Following an announcement by Tracey Crouch, Minister for Sport and Civil Society, that the Government is to cut Fixed Odds Betting Terminals maximum stake from £100 to £2, the Church of England has issued the following Press Release. Along with other churches and faith groups, the CofE has strongly urged Government to take a firm line on fixed odds betting terminals reform and Bishop Alan Smith has raised the issue on several occasions in the House of Lords. .
Fixed Odds Betting Terminals: £2 maximum stake is ‘right decision’, says bishop
The Bishop of St Albans, Alan Smith, has welcomed Government plans to limit the maximum stake on Fixed-Odds Betting Terminals (FOBTs) to £2. Dr Alan Smith said the decision was an “essential” step in curbing the harm done by the machines, which he said have “taken advantage of the vulnerable for too long”.
He thanked ministers for their action, announced today as part of a package of measures in response to a Government consultation. Bishop Alan had previously written to all members of the Church of England’s General Synod, encouraging them to respond to the consultation with evidence of the consequences of these machines for their communities.
In February 2017, General Synod voted unanimously to support a £2 maximum stake on fixed-odds betting terminals, and powers for local authorities to control the numbers of these machines on high streets. Bishop Alan said: “Fixed-odds betting terminals are a scourge on high streets that have taken advantage of the vulnerable for too long.
“I am very glad the Government agrees that a £2 stake is an essential part of the solution. Of course, there is more work to be done, but the Government has made the right decision. I would like to thank the Prime Minister and her Government, particularly Minister Tracey Crouch MP and Secretary of State Matt Hancock MP for their admirable moral leadership.”
Notes to Editors
Details of the Synod’s 2017 motion can be found here;
The Government announcement here.
The Government decision follows a public consultation and strong resistance from the industry and assessment of the impacts by the Treasury; a Gambling Commission report which recommended a limit of £30 or less for casino-type games. The BBC reports that research by KPMG estimated a £2 limit would cut revenue for the Treasury by £1.1bn over three years, an annual loss of £45M to local authorities and £50M to British racing.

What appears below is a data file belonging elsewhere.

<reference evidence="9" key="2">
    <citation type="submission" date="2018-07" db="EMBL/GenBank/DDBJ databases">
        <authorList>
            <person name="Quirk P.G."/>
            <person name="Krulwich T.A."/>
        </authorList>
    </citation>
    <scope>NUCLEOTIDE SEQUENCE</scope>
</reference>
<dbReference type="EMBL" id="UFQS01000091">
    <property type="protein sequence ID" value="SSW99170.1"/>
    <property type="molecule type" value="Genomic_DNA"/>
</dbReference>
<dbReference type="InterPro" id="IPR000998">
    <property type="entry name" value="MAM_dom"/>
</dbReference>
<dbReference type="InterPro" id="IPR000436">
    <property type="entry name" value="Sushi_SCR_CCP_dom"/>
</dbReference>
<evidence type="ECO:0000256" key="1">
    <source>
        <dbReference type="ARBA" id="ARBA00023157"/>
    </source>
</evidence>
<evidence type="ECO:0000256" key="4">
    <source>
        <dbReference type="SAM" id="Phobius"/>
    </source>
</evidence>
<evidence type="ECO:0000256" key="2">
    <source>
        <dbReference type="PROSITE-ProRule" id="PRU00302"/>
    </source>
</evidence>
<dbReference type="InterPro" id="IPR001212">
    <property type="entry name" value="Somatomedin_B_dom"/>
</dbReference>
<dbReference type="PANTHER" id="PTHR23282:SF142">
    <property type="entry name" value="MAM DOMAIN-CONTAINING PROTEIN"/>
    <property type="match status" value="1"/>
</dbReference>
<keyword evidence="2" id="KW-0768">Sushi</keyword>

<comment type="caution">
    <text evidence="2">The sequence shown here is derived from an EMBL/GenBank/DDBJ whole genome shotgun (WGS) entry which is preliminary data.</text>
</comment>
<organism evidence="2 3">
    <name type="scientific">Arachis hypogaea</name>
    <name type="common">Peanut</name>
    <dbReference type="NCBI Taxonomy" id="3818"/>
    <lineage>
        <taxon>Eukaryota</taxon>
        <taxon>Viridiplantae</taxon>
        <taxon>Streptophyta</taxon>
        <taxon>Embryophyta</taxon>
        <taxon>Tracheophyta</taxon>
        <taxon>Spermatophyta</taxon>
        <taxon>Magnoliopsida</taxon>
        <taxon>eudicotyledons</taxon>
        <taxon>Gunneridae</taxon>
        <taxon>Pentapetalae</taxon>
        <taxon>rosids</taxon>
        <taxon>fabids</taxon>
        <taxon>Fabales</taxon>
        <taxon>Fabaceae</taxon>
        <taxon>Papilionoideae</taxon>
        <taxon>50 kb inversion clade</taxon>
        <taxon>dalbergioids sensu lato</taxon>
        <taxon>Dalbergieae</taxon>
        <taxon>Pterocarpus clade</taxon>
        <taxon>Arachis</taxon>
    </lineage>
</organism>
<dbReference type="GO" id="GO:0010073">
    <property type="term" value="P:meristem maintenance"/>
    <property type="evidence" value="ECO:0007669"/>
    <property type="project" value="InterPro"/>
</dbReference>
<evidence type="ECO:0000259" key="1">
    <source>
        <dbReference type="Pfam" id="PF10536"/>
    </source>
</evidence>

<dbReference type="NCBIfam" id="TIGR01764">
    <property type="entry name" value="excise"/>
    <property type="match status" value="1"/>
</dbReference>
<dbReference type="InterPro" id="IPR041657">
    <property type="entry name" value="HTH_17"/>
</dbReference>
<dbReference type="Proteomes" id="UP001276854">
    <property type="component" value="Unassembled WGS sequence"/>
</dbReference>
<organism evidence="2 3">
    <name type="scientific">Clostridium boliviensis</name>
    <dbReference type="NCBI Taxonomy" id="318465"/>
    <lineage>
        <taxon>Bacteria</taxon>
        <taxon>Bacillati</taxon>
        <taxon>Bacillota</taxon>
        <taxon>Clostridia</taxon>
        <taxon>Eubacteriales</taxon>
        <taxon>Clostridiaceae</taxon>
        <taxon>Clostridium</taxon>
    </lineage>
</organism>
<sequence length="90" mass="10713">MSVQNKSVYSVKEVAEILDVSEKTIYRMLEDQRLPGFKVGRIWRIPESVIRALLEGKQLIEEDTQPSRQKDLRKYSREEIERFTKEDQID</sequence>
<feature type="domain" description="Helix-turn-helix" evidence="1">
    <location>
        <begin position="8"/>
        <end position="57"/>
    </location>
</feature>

The change to the £2 maximum is subject to parliamentary approval and a vote likely to take place in 2019; although this will reduce the tax revenue from these machines there is likely to be an increase from the duty applied to online gambling. The Minister’s statement also commented:
“In order to cover any negative impact on the public finances, and to protect funding for vital public services, this change will be linked to an increase in Remote Gaming Duty, paid by online gaming operators, at the relevant Budget. [Remote Gaming Duty is paid by all companies who earn revenue through offering online gaming to British residents. It is currently set at 15% of operator’s profits].
Changes to the stake will be through secondary legislation. The move will need parliamentary approval and we will also engage with the gambling industry to ensure it is given sufficient time to implement and complete the technological changes”.
“Gambling is devolved in Northern Ireland, but substantially reserved in Scotland and Wales. However, as of 23 May 2016, the Scottish Parliament and Scottish Ministers have the executive and legislative competence to vary the number of high-staking gaming machines authorised by a new betting premises licence in Scotland. Under the Wales Act 2017, identical powers were transferred to the Welsh Ministers and the National Assembly for Wales”.